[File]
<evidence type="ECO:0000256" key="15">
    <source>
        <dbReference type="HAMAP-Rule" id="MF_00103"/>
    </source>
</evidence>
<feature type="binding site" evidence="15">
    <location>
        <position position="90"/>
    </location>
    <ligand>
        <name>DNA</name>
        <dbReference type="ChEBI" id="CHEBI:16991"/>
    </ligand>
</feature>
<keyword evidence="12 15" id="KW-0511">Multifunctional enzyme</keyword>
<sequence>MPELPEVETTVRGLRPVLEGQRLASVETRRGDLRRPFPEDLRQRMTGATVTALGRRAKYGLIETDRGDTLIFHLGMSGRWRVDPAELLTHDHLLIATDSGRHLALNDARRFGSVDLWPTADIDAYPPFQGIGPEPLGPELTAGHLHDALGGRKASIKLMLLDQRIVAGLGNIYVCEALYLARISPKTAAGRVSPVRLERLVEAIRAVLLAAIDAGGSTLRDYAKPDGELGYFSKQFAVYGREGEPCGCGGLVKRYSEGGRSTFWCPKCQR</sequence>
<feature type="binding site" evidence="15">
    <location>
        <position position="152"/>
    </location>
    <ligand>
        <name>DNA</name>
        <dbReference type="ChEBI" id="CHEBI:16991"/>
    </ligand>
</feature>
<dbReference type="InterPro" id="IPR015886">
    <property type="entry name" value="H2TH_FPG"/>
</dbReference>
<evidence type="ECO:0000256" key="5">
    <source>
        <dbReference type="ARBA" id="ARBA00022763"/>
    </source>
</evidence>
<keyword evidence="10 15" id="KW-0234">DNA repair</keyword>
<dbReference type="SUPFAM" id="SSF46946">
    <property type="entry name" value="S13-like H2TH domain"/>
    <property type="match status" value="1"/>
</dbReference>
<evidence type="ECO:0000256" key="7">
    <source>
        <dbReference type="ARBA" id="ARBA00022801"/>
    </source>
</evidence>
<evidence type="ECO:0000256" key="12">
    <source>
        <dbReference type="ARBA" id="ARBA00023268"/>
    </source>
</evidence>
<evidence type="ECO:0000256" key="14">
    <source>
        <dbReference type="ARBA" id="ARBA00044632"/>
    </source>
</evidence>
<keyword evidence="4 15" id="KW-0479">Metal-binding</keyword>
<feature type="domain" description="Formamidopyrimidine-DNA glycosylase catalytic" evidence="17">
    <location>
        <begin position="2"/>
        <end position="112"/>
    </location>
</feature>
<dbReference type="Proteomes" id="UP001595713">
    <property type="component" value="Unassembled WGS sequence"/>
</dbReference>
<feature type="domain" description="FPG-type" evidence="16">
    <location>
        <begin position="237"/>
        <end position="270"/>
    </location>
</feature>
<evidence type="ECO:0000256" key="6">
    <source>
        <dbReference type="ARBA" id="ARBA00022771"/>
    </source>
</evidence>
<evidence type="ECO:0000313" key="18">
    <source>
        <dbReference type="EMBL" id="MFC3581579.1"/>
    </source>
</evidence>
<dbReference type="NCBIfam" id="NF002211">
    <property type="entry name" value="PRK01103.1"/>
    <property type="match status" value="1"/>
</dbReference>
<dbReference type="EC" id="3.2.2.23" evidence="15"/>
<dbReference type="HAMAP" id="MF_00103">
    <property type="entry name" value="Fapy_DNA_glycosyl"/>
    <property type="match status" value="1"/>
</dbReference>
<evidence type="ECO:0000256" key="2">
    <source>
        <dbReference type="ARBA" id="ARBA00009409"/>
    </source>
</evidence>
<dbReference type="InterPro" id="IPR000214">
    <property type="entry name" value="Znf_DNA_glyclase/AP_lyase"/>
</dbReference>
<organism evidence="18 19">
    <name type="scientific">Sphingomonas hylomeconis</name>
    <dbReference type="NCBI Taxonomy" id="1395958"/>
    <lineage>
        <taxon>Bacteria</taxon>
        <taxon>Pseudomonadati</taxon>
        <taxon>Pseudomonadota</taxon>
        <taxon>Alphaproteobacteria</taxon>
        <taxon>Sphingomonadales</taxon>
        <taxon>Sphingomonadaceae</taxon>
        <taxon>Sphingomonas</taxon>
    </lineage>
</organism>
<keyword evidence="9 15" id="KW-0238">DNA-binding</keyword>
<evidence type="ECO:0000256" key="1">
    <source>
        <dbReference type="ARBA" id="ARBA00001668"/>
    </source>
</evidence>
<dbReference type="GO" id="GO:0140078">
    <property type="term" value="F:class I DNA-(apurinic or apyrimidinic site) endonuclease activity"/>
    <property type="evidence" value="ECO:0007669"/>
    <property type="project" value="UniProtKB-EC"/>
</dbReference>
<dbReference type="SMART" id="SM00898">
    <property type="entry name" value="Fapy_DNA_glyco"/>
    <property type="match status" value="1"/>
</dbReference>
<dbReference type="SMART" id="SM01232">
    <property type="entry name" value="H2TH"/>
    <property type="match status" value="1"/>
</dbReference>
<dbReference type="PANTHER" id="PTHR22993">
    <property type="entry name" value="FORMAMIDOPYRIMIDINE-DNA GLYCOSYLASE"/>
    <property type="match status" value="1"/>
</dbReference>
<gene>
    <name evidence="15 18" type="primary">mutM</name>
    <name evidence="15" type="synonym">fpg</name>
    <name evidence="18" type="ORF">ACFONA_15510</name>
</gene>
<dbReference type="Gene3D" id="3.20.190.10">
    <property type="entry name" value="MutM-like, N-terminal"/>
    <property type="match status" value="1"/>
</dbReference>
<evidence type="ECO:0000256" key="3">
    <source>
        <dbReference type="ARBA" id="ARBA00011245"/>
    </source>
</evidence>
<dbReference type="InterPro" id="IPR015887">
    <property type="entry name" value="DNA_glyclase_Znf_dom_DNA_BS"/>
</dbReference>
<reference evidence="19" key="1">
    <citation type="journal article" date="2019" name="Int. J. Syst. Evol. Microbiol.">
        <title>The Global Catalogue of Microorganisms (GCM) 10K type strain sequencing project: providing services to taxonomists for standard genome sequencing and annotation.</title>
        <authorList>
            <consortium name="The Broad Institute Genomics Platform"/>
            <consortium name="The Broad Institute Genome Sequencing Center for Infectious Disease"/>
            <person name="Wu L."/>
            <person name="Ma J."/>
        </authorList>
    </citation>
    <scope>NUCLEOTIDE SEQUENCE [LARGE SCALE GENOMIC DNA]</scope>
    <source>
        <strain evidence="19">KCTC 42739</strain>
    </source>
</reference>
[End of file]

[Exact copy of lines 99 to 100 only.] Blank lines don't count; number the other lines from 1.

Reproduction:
    <dbReference type="NCBI Taxonomy" id="1395958"/>
    <lineage>